Lydia walked briskly around the edge of the ballroom—no simpering sway for her—and by dint of ignoring as many people as possible, edged her way toward Lady Tilly Hammond. To her annoyance, Tilly was talking to the one person Lydia wished to avoid.
George Stokoe. It had to be didn’t it? Now what?
She curtsied. “My lord.”
He half smiled, with his eyelids lowered. No one ever knew what he was thinking. Lydia had long decided he cultivated his devilish, dark demeanor to avoid speculation from devoted—and eligible bachelor-hunting mamas. Each was scared he’d favor someone else’s daughter over their own. If no one could see his expression it made everything that little bit harder. His nickname of Darkness was well thought out. As a childhood friend—if one could call having your pigtails dipped in the ink well and your favorite doll’s head cut off friendly—Lydia knew him better than most. Which is why she had long decided her love for him was one-sided and would remain unrequited. Oh, he was always kind, and on occasion she surmised the way he looked at her when he assumed she was unaware held more heat than that needed for a simple friendship. But never had he shown any partiality toward her.
As for the idiotic plan thought up between their respective mamas that they would be ideally suited; Lydia had no doubt that was all it would ever be. A plan, never to come to fruition. George, Lord Stokoe, would never see her as anything other than a pleasant, but clumsy friend. He would want an elegant, graceful wife who would shine in every circumstance. Lydia knew she could hold her own in conversation. In fact she often had to bite her tongue to stop herself showing her intelligence when in male company, but in the ballroom she was graceless and a liability. Not for the first time, she wondered why men expected their ladies to be uninterested in anything other than parties and clothes? Lydia wore what was dictated and suffered parties. She much preferred listening to music, walking across the fields of her father’s estate, or curling up in the library with a good book. She’d learned more than any well brought up young lady ever should from books and engravings. The question was, would she ever be able to put any of her learning into practical use? Reading and looking was one thing, doing was something else again. As for the affairs of the bedroom? She had no intention of suffering the mundane when she knew a mistress enjoyed the exotic.
“Lydia, my dear.” George bowed over her hand as she straightened and glimpsed a flash of something she didn’t understand in his eyes before he masked it. “I believe you are to join Mama and me for the festivities. How, er charming.” The words were smooth, the tone held a hint of his nickname.
“I’m so glad you think so, my lord.” Lydia spoke before she thought and Tilly smothered a cough. “I am conscious of what an honor it is of course.”
His eyelids lifted and he stared at her for long seconds until she began to curl her toes up inside her dancing slippers, and then nodded. “Good. Ah.” The musicians had indicated the next dance. “Our waltz I believe.” He raised one dark eyebrow and gave her a look that dared her to disagree.
Damn the man, he believes no such thing
. No one ever booked a waltz with Lydia, not if they valued their toes. “I came to talk to Tilly, my lord. You need not bother.”
He chuckled. “Oh it’s no bother, Lydia, it will be my...” He paused. “My pleasure.”
He laughed out loud. “I think to call a peer of the realm a liar is nigh on treason, my dear. Now Tilly will chat to Mercy Benning and the Session twins, and we will dance and appease our mothers. Let them think their plan is working.” He led her onto the dance floor. As it was either let herself be led or fall flat on her face and cause a scene, Lydia gave in and resigned herself to another five minutes of hell on Earth.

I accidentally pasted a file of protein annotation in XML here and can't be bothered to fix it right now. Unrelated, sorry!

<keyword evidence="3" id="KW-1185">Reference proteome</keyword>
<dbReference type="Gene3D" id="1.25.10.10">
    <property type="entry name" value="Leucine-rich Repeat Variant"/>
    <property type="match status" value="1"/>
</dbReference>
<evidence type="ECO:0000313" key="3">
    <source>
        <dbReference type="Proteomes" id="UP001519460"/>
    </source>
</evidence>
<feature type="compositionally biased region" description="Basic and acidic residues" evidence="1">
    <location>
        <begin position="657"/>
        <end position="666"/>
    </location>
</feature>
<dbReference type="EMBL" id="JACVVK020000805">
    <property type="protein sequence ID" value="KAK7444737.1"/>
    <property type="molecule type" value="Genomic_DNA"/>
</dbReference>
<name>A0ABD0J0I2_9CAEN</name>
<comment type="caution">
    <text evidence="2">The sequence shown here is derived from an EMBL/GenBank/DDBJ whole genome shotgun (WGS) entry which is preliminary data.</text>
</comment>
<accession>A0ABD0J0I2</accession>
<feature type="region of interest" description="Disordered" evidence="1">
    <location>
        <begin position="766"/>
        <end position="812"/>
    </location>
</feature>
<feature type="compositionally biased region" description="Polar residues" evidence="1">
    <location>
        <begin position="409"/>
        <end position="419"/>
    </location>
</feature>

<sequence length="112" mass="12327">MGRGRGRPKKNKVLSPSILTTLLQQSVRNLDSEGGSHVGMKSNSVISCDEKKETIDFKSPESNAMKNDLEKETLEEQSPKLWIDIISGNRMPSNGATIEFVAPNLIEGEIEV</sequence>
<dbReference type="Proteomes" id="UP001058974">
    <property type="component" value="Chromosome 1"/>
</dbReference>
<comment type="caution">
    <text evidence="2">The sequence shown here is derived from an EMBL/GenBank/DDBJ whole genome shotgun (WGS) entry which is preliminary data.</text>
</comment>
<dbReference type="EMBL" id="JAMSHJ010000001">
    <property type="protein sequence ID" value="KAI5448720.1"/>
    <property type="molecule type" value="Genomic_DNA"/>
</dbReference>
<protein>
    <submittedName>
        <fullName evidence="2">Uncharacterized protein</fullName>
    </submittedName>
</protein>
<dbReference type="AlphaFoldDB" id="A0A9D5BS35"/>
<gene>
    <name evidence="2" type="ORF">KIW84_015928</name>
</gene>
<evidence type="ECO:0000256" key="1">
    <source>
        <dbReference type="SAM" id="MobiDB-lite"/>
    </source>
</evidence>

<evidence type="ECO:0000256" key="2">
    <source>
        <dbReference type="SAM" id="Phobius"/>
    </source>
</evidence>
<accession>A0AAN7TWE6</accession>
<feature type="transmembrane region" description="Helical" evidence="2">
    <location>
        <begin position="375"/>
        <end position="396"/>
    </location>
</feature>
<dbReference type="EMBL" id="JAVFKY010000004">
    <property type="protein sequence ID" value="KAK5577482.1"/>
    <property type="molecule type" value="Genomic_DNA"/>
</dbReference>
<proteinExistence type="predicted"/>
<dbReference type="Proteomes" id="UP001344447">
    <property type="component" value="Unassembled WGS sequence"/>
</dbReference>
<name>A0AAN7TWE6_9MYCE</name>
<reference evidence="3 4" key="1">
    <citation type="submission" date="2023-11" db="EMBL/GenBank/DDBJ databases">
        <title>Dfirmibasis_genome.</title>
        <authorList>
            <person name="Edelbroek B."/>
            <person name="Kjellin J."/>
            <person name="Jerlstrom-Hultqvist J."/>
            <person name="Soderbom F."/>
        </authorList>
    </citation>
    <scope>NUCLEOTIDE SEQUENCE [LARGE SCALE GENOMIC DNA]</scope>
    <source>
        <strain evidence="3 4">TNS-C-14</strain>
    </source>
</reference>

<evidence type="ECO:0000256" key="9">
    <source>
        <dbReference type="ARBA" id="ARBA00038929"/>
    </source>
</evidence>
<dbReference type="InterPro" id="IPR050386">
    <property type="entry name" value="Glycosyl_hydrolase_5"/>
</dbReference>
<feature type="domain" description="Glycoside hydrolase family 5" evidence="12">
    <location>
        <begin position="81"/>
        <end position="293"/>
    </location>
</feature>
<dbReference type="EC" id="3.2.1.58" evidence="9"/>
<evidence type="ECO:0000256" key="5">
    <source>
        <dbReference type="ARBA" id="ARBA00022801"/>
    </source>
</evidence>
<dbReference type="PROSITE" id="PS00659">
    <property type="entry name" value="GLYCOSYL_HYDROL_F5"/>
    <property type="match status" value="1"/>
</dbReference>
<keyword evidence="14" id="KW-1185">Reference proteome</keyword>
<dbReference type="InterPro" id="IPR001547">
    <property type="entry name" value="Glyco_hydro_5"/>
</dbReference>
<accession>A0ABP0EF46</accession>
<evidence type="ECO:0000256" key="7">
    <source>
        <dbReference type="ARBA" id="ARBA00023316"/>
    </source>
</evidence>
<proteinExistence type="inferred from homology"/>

“You know about that?” Lydia was sure her face matched the color of the ruby pin in his cravat. “Their silly idea?”
“Of course, I know everything. And who is to say it’s silly? Perhaps you would make an ideal lady? Compliant, considerate, and...
She trod on his toes.
In your dreams
. Her dreams demanded more.
“Don’t think, just let me lead you.” He bent his head so his breath swept over her ear. “I will be honored to lead you anywhere you want, and even places you don’t think you want.”
That made her stumble, and his grip on her waist tightened. For one second his body pressed up against her. It was so unexpected and so arousing as the bulge in his evening breeches brushed the thin material over her quim. She gasped. It was lucky, he mistook her gasp for one of innocence not one of
“Oh my goodness, I want to feel more.”
George looked down and grimaced. “My normal condition when I’m near you, my dear. You make me hard to the point of discomfort, and you don’t even realize it. One day, I’ll show you how to remedy that state of affairs. Now stop thinking or I’ll make you. And that would shock the tabbies.”
As Lydia had no idea what he meant, but decided it might not be a good idea to find out, she did her best to do as he requested. It was oh so hard when his masculine scent filled her nostrils and his hand rested warm on her back. Now she wanted to press against him and see if it had the same affect on him as before.
For the first time ever she floated in tune with the music and her partner. They reached the end of the ballroom and George executed a perfect turn. To her surprise instead of dancing back toward Tilly, he whisked her to one side. Before she realized what he was doing, he took her through the double doors that were open to the patio, and into the shadows.
“So why don’t you want to come and visit me?”
Molly Simpkins checked her figures one more time, and closed the ledger in satisfaction. Who would have thought a school with such unusual subjects and so well connected tutors would be so popular? When it had been first broached, she had no idea just how many young ladies—and to her amazement—gentlemen had so many needs. Her own needs she tamped down. Once her sojourn as Ashley Addersley’s mistress ceased on his marriage, Molly had resigned herself to a life of celibacy, and achieved her satiation via her own hand. After checking her preference with her, Ashley had warned any prospective protectors she was not available. Molly wanted more or nothing. She was no longer available for that sort of dalliance.